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US Fed likely to hike rates: How should India cope?

September 15, 2015 12:26 IST

India needs to reset its focus to rev up the economy.In all likelihood, it will be announced in the Federal Open Market Committee meeting on September 16-17

This article is in two parts. In the first, I show why the US data clearly points to an interest rate hike by the Federal Reserve.

This is underscored through five simple graphs.

The second part discusses what our policy-makers and the Reserve Bank of India need to do in such a context.

Now for the US economy. As Chart A shows, despite odd downward blips, the annualised quarter-on-quarter gross domestic product growth for the US is up and running. Fears of ‘double-dip’ recession have long disappeared. In April-June 2015, the country recorded 3.7 per cent growth.

Chart B shows how US non-farm unemployment has steadily fallen from a high of 10 per cent in October 2009 to 5.1 per cent in August 2015.

That is only 1.2 percentage points above the lowest-ever unemployment rate in the last 21 years.

Besides, the speed at which unemployment has been reducing in recent times suggests that it will continue going south.

This is corroborated by Chart C, which shows that the US is creating almost 200,000 extra jobs per month.

The US labour market is much stronger than before, with little or no slack left in the system.

The debt overhang of US households has also reduced.

The US Federal Reserve has two definitions of household debt servicing: (i) the debt-service ratio, or the payment on account of mortgages and consumer loans per post-tax dollar of household income, and (ii) the financial obligation ratio, which also includes rents on tenant-occupied property, auto lease rentals, homeowners’ insurance and property tax payments.

As Chart D shows, both are at their lowest since January-March 2005.

Chart E plots the nominal and real market yield on 10-year government securities.

The former has rapidly reduced from a high of 5.1 per cent in June 2007 to 2.32 per cent in July 2015; the latter has fallen from 2.89 per cent in November 2008 to 0.5 per cent in July 2015.

When you put all these together -- plus the fact that housing starts have picked up as have property prices across most parts of the country -- it is clear as day that Janet Yellen, chairman of the Board of Governors of the US Federal Reserve, can no longer push back the rate hike.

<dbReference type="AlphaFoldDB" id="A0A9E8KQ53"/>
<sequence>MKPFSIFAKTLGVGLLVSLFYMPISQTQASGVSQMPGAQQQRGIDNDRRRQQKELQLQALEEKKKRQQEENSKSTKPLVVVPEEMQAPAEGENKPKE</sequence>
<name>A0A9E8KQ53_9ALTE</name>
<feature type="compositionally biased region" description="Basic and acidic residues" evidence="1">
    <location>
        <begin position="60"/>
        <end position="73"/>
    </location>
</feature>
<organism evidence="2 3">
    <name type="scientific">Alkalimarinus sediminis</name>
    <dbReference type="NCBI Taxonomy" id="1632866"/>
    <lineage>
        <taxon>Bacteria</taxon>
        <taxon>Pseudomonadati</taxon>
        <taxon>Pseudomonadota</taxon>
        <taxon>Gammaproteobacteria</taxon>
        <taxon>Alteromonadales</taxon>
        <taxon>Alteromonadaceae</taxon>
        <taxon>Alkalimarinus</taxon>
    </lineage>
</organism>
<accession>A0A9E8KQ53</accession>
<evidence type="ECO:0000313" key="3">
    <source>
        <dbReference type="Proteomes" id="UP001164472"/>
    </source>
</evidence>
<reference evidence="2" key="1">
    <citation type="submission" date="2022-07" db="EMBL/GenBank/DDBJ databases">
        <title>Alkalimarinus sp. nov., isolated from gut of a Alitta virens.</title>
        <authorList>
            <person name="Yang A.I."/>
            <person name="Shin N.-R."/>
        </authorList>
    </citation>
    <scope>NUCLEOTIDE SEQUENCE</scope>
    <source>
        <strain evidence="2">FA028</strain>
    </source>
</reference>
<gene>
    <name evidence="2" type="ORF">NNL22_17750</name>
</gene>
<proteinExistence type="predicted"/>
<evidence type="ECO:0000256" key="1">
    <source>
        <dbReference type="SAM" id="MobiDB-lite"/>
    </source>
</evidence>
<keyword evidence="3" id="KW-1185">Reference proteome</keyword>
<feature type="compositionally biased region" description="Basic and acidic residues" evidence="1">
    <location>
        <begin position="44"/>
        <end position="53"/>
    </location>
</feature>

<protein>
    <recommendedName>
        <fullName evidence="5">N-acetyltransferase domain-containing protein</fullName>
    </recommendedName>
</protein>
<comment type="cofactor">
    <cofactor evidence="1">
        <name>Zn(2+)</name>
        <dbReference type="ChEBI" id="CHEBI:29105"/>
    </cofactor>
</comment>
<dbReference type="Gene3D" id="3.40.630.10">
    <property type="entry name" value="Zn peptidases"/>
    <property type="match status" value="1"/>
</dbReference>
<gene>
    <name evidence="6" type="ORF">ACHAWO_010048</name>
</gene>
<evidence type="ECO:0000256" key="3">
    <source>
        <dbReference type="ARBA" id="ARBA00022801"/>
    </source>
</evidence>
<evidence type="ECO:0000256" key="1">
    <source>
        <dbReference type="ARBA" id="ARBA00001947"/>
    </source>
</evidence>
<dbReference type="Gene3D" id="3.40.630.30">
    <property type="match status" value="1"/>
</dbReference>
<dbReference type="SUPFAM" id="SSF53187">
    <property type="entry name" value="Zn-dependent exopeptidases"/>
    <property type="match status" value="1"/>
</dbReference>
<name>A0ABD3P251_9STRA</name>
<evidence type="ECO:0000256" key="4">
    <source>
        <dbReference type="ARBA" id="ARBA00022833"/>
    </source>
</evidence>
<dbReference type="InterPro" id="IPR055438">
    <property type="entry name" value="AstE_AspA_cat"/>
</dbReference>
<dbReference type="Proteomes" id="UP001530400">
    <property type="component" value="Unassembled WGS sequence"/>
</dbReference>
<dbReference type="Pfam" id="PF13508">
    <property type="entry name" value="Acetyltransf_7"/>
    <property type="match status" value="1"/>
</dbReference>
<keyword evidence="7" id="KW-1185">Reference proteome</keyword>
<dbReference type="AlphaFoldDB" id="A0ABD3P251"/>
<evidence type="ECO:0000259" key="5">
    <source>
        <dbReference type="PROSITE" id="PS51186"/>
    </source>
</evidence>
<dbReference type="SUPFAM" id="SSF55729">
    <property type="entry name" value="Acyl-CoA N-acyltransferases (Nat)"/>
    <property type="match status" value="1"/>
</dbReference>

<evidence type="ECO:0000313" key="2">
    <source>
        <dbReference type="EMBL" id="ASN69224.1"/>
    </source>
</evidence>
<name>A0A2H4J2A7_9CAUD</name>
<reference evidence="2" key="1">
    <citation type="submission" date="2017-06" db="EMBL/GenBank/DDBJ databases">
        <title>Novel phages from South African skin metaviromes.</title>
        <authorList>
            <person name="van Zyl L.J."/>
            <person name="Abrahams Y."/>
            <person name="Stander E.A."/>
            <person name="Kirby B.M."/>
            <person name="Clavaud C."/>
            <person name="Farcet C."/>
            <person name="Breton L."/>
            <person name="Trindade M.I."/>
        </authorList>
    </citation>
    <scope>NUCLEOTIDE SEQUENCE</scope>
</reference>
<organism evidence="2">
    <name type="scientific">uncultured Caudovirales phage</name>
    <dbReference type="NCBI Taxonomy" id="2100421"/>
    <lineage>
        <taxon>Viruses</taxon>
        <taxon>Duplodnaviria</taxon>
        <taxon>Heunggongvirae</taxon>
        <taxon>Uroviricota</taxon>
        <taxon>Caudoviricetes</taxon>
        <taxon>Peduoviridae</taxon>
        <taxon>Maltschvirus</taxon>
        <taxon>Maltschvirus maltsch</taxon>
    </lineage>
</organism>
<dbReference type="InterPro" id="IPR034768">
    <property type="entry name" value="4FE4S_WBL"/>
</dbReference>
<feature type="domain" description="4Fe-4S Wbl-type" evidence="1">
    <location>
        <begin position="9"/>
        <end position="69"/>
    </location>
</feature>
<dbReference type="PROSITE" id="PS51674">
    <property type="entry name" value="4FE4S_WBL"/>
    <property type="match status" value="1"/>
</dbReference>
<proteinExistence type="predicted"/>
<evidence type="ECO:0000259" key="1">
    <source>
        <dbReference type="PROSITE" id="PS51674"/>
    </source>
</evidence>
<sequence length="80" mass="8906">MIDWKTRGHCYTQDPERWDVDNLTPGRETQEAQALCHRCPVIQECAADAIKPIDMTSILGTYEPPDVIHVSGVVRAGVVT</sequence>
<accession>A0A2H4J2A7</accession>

In all likelihood, it will be announced in the Federal Open Market Committee meeting on September 16-17, 2015; or, at the latest, in the FOMC meet on October 27-28.

The hike will be of 25 basis points.

Now to the second part of this piece: what should we do?

Some days ago, Prime Minister Narendra Modi, with his finance minister, the governor of the RBI and a host of senior bureaucrats, met with industrialists and economists.

The industrialists were exhorted to be ‘risk takers’ and start investments.

ChartFair enough. But for the investment cycle to take off, the government also needs to do its bit. Here are a few suggestions.

First, there is a clear case for reducing interest rates -- not by 25 bps, which will disappear into the coffers of banks, but by two sharp cuts of 50 bps each, possibly coming in close succession.

Here’s why. Despite a poor monsoon, the cost structure of the economy is better than before, thanks to historically low prices of crude oil, minerals and metals. Moreover, when it occurs, India is typically hit by cost-push, and not demand-pull, inflation.

I have not yet understood how high interest rates can control the cost of onions, sugar and edible oil.

Two cuts of 50 bps each will create a different set of expectations and release animal spirits that came out in the open after Modi’s victory but then got capped on seeing little progress.

I doubt if the RBI governor will follow this advice.

A person of great learning and capability, he has possibly one drawback -- that of thinking in terms of 25 bps moves.

Second, the case for infrastructure spend.

In his Budget speech this year, Finance Minister Arun Jaitley increased outlays on roads by over Rs 14,000 crore (Rs 140 billion), and on railways by over Rs 10,000 crore (Rs 100 billion).

He claimed that total infrastructure investment would go up by Rs 70,000 crore (Rs 700 billion) in 2015-16.

He also said there would be five new ultra-mega power projects of 4,000 Mw each.

We haven’t seen much of these initiatives.

Unless the Prime Minister immediately forms a tight inter-ministerial group, which closely monitors the status of each project on a monthly basis to create the urgency it deserves, I fear the big infrastructure dreams of the Budget might remain dreams.

Third, the goods and services tax.

With the monsoon session of Parliament washed out and given the obstinacy of the mother-and-son duo and their loyalists, it is difficult to see how this will come into play from April 1,  2016.

Somewhere, somehow, a constructive bi-partisanism has to be brought in to clear this important legislation.

Finally, bankruptcy reforms.

The Budget speech spoke of replacing a dysfunctional Sica (Sick Industrial Companies Act) and the BIFR (Bureau for Industrial and Financial Reconstruction) by comprehensive, best-in-class bankruptcy code by 2015-16. When will this see the light of legislative day?

My limited point is this.

If we seriously concentrate on these four issues, we will not only limit the damage caused by China, shaky emerging market sentiments and an outflow on account of rising US interest rates, but also chart the path to higher growth. Can we, for the nation’s sake, see some of this focus?

Omkar Goswami is an economist and chairman of CERG Advisory Private Limited

Omkar Goswami
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